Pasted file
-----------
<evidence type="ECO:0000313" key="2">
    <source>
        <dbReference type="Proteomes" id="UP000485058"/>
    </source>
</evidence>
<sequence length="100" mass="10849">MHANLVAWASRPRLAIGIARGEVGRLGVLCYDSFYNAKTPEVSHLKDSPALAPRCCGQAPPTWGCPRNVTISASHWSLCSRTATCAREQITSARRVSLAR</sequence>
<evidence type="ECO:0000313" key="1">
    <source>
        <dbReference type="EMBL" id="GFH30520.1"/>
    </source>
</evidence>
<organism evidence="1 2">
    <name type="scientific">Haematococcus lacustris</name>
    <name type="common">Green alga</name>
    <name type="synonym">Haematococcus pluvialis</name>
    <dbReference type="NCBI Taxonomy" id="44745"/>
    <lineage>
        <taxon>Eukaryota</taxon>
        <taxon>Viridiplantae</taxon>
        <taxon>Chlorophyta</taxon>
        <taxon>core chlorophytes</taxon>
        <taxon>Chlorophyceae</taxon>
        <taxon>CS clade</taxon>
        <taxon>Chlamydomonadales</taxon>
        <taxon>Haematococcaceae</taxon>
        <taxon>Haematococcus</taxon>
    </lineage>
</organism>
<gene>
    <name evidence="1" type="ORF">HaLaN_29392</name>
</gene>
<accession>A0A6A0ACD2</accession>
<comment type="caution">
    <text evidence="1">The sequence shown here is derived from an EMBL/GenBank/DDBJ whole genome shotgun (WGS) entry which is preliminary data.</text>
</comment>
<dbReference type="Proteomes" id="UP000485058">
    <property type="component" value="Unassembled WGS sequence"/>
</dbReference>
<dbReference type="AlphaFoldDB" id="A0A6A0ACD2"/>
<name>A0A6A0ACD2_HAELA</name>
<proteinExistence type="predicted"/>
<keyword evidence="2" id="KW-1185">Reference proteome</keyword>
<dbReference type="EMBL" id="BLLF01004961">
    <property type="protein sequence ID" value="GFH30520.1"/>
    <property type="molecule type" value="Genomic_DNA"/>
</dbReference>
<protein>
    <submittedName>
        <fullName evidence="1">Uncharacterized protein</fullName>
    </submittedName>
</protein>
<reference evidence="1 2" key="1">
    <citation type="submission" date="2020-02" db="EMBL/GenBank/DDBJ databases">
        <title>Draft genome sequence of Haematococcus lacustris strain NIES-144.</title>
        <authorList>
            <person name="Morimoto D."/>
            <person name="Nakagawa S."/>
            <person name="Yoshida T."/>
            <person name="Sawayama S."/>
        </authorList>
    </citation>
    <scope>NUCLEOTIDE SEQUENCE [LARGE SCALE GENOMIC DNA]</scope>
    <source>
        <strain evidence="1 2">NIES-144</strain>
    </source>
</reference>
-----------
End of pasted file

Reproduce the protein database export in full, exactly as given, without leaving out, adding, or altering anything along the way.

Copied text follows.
<evidence type="ECO:0000313" key="2">
    <source>
        <dbReference type="Proteomes" id="UP000485058"/>
    </source>
</evidence>
<sequence length="100" mass="10849">MHANLVAWASRPRLAIGIARGEVGRLGVLCYDSFYNAKTPEVSHLKDSPALAPRCCGQAPPTWGCPRNVTISASHWSLCSRTATCAREQITSARRVSLAR</sequence>
<evidence type="ECO:0000313" key="1">
    <source>
        <dbReference type="EMBL" id="GFH30520.1"/>
    </source>
</evidence>
<organism evidence="1 2">
    <name type="scientific">Haematococcus lacustris</name>
    <name type="common">Green alga</name>
    <name type="synonym">Haematococcus pluvialis</name>
    <dbReference type="NCBI Taxonomy" id="44745"/>
    <lineage>
        <taxon>Eukaryota</taxon>
        <taxon>Viridiplantae</taxon>
        <taxon>Chlorophyta</taxon>
        <taxon>core chlorophytes</taxon>
        <taxon>Chlorophyceae</taxon>
        <taxon>CS clade</taxon>
        <taxon>Chlamydomonadales</taxon>
        <taxon>Haematococcaceae</taxon>
        <taxon>Haematococcus</taxon>
    </lineage>
</organism>
<gene>
    <name evidence="1" type="ORF">HaLaN_29392</name>
</gene>
<accession>A0A6A0ACD2</accession>
<comment type="caution">
    <text evidence="1">The sequence shown here is derived from an EMBL/GenBank/DDBJ whole genome shotgun (WGS) entry which is preliminary data.</text>
</comment>
<dbReference type="Proteomes" id="UP000485058">
    <property type="component" value="Unassembled WGS sequence"/>
</dbReference>
<dbReference type="AlphaFoldDB" id="A0A6A0ACD2"/>
<name>A0A6A0ACD2_HAELA</name>
<proteinExistence type="predicted"/>
<keyword evidence="2" id="KW-1185">Reference proteome</keyword>
<dbReference type="EMBL" id="BLLF01004961">
    <property type="protein sequence ID" value="GFH30520.1"/>
    <property type="molecule type" value="Genomic_DNA"/>
</dbReference>
<protein>
    <submittedName>
        <fullName evidence="1">Uncharacterized protein</fullName>
    </submittedName>
</protein>
<reference evidence="1 2" key="1">
    <citation type="submission" date="2020-02" db="EMBL/GenBank/DDBJ databases">
        <title>Draft genome sequence of Haematococcus lacustris strain NIES-144.</title>
        <authorList>
            <person name="Morimoto D."/>
            <person name="Nakagawa S."/>
            <person name="Yoshida T."/>
            <person name="Sawayama S."/>
        </authorList>
    </citation>
    <scope>NUCLEOTIDE SEQUENCE [LARGE SCALE GENOMIC DNA]</scope>
    <source>
        <strain evidence="1 2">NIES-144</strain>
    </source>
</reference>